Hi, my name is Marlies and I am here to tell you that the best way to work a hairnet is with some unruly eyebrows and a sarcastic look on your face at all times. It’s awesome because then no one wants to talk to you. People, it is impossible to take someone seriously when they look like a cupcake. But apparently, we are into “hygiene” and “food safety”, so I endure this every day for you. You’re welcome.
Since I can hardly get myself to work on time when I am scheduled at 7am, the probability of me getting up two hours earlier to document the earliest steps in the Cheddar-making process was slim at best. You didn’t miss much, I promise. I was like, “I could get up and get them a picture of milk sitting there doing nothing, or I get two more hours of sleep.” So this is what happened when (hopefully) all of us were in dreamland: a) Pasteurization of 1250 liters of milk. b) Starter (a low-key word for good cheesemaking bacteria) is added to the milk and that starts getting all happy. c) The milk is pumped over to the vat. d) A vegetable rennet is added to the milk and it is stirred like mad for about two minutes, then pretty chill for about 20 seconds. This sits for half an hour and turns into weird milk jello. Then there are two rotating knife paddles that swing around and cut all that jello into little squares. It takes about 10 minutes for the curd to be cut to the right size. Then it’s time to get toasty. We heat it by running blazing hot water through the “jacket” of the vat. The water runs through the lining within the stainless steel tub to heat it, and then it stirs for about an hour and fifteen minutes.
*Enter Marlies* (About 15 minutes late, with a 24 oz drip coffee and my hair tied on the top of my head which looks unbelievably ridiculous in a hairnet). I totally forgot today was the cheddar day so I went about my business, boxing up the paneer with my bud Yuvani. When I realized what day it was, I took Yuvani’s phone and hauled my tush back to the Gouda room and saw the curd in the middle of its toasty hottub time of getting cooked. It’s pretty mesmerizing. Happy little milk pillows bouncing around getting smaller with each bump.
If you are like most of us, you are a fan of the cheddar. Cheddar is classic, cheddar is life. But man, cheddar is work. It also takes patience. Okay it is really not SO hard, it’s just kind of annoying. We usually corral the curds up like awesome cheese-cowboys using the strength of the actual vat, but with cheddar, we get no help. It’s just us and the curd. Real hands-on stuff. We drain off the whey by sliding a stainless steel mesh screen against the side and push that little stubborn thing as hard as we can away from the drain to push the curd towards the center of the vat. We push so hard while bending over, which is pretty much the worst. I always end up all red in the face because I am weak and have no endurance. Whatevs. We hand scoop all the curd away from the mesh screen so that the whey can float out the drain.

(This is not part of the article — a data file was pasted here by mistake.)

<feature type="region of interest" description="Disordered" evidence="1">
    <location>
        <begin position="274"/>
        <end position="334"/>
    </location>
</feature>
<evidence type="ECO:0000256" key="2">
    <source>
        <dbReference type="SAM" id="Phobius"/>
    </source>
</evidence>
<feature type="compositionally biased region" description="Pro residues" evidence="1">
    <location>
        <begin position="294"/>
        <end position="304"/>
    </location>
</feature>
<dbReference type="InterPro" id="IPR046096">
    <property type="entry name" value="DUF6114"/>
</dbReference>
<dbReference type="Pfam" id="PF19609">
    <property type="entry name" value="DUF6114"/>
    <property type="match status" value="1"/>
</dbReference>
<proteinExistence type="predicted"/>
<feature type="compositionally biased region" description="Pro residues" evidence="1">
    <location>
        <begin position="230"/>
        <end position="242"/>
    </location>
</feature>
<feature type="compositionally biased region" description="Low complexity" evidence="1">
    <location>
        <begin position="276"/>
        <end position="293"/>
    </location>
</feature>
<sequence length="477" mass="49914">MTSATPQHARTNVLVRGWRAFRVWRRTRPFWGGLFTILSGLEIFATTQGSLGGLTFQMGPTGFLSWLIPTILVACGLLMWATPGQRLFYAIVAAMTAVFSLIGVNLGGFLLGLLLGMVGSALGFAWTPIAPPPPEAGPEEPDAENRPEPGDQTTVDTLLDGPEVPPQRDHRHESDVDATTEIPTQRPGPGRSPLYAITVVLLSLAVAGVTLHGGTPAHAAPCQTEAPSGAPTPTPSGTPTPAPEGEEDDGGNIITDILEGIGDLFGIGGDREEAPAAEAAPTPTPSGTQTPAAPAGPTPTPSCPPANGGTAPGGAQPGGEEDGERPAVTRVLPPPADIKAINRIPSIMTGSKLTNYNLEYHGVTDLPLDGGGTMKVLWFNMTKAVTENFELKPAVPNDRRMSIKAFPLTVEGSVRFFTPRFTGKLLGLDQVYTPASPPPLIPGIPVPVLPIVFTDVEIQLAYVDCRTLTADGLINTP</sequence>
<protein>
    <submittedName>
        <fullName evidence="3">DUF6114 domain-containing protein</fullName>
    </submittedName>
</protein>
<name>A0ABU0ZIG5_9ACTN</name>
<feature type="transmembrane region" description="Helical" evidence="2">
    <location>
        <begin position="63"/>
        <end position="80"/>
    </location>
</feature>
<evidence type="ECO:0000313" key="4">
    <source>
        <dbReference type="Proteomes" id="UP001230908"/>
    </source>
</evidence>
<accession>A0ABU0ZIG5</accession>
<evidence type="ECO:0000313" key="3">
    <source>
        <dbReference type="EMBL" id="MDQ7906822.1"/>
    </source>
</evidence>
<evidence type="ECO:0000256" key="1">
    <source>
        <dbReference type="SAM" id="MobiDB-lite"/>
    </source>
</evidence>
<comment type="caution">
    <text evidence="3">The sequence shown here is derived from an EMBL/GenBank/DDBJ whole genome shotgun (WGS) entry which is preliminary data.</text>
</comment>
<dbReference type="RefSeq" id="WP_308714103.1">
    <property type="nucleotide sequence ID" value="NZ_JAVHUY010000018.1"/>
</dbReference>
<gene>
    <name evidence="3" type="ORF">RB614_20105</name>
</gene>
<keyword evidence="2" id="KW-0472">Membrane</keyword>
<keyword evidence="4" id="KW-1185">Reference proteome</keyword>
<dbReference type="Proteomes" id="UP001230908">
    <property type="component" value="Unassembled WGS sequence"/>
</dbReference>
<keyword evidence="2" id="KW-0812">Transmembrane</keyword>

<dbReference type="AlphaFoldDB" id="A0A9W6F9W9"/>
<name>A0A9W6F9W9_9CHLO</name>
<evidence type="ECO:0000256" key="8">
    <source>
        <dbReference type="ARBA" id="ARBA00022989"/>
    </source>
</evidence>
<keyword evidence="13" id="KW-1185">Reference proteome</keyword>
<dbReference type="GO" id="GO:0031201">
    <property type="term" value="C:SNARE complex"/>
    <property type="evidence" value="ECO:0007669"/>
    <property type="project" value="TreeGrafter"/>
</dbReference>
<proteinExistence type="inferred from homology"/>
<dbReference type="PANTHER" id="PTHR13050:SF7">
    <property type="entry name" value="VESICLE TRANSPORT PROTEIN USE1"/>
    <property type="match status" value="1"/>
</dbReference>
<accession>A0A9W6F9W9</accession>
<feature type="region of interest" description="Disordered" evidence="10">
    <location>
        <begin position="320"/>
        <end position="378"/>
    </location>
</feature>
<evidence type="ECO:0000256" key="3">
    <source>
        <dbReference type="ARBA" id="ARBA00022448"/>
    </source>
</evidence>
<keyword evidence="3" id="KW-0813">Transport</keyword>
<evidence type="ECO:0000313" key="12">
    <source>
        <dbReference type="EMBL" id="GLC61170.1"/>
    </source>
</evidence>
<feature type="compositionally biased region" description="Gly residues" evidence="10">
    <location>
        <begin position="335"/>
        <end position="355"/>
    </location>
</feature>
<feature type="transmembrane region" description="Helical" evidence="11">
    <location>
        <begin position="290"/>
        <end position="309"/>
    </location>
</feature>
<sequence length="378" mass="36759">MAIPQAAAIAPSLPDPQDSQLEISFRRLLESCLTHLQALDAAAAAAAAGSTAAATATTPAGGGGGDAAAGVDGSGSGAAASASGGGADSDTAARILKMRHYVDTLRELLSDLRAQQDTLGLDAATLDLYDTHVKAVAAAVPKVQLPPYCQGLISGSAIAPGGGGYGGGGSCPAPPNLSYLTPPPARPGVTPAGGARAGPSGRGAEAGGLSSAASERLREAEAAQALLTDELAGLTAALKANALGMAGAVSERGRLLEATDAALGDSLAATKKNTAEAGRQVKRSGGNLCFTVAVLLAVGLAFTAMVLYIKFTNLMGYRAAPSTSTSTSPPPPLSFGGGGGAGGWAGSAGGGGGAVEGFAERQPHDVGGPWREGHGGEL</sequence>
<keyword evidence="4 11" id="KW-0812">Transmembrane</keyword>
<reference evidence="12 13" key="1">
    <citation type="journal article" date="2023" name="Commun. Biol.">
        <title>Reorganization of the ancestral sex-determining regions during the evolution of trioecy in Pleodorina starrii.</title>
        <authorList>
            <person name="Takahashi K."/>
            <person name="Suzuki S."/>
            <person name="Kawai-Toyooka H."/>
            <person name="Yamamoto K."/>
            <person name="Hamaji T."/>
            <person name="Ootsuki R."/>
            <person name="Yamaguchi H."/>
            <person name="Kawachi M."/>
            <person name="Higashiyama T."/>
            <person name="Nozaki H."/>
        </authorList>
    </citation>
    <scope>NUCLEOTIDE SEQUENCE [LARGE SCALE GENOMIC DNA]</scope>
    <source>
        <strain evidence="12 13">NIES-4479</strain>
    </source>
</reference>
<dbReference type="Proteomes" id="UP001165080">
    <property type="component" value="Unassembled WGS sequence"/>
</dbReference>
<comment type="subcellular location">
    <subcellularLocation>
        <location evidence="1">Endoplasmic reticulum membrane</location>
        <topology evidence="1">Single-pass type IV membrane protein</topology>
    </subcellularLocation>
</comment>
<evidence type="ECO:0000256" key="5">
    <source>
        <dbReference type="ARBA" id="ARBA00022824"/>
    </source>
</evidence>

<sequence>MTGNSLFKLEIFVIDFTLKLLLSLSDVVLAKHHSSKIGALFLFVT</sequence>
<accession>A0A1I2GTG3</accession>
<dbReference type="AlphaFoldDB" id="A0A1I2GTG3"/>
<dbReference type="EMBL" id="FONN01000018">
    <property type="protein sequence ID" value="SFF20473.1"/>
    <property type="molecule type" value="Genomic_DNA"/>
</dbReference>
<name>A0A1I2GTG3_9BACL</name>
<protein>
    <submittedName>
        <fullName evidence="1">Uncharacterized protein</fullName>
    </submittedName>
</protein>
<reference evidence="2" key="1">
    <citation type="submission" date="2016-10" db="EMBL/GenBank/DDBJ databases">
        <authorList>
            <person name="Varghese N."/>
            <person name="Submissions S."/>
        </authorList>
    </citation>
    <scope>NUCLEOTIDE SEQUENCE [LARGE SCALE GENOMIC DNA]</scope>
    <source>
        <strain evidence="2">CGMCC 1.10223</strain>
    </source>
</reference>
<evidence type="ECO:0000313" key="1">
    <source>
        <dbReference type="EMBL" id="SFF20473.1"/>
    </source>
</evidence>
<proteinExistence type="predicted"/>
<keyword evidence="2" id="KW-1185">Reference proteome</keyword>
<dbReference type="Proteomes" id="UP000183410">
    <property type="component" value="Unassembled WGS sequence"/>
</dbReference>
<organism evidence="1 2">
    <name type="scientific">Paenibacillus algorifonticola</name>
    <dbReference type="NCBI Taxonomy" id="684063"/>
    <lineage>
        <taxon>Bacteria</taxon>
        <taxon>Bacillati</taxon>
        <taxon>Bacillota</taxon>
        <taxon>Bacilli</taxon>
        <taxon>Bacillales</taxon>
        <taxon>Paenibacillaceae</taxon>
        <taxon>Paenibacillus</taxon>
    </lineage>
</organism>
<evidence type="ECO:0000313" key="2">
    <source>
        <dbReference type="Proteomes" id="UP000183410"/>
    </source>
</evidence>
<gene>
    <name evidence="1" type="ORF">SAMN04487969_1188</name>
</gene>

We are left with a bunch of little curds strewn all over the bottom of the vat. We then pick up our handy-dandy SUPER special cheese-making tools (shovels. they are white plastic shovels.) and pile all the lil’ curds on one side of the vat. It sits there for an hour while we go sit on our bums and wait (JUST KIDDING we go do a million other things while we wait). After that hour is up, we cut it and flip it, and a half hour after that, we cut it again and stack it on top itself.
Guys, this part is magic. So the curds, back when it was first drained, were little oblong circles. Think cottage cheese curds – quite similar. Through the process of stacking the cheese higher and higher upon itself incrementally every half hour, the curd begins to stretch. It is almost like it is melting in slow motion!
So at first when you tear it, you see little craters of breakage. But after a few flips, you tear it, and you see these beautiful long strips of curds, fusing together as it stretches and it looks almost like muscle tissue. This makes it stronger, and creates a really awesome elasticity in the final product.
Next week we will go through the rest of the process, which includes things like milling, some colorful sciency stuff that I absolutely do not understand, salting, guessing how much garlic and dill to put in and getting it wrong EVERY TIME, and a profile of the two awesome products: cheese curds, and cheddar.But for now, I’m out. I gotta go shower because I smell like cheese.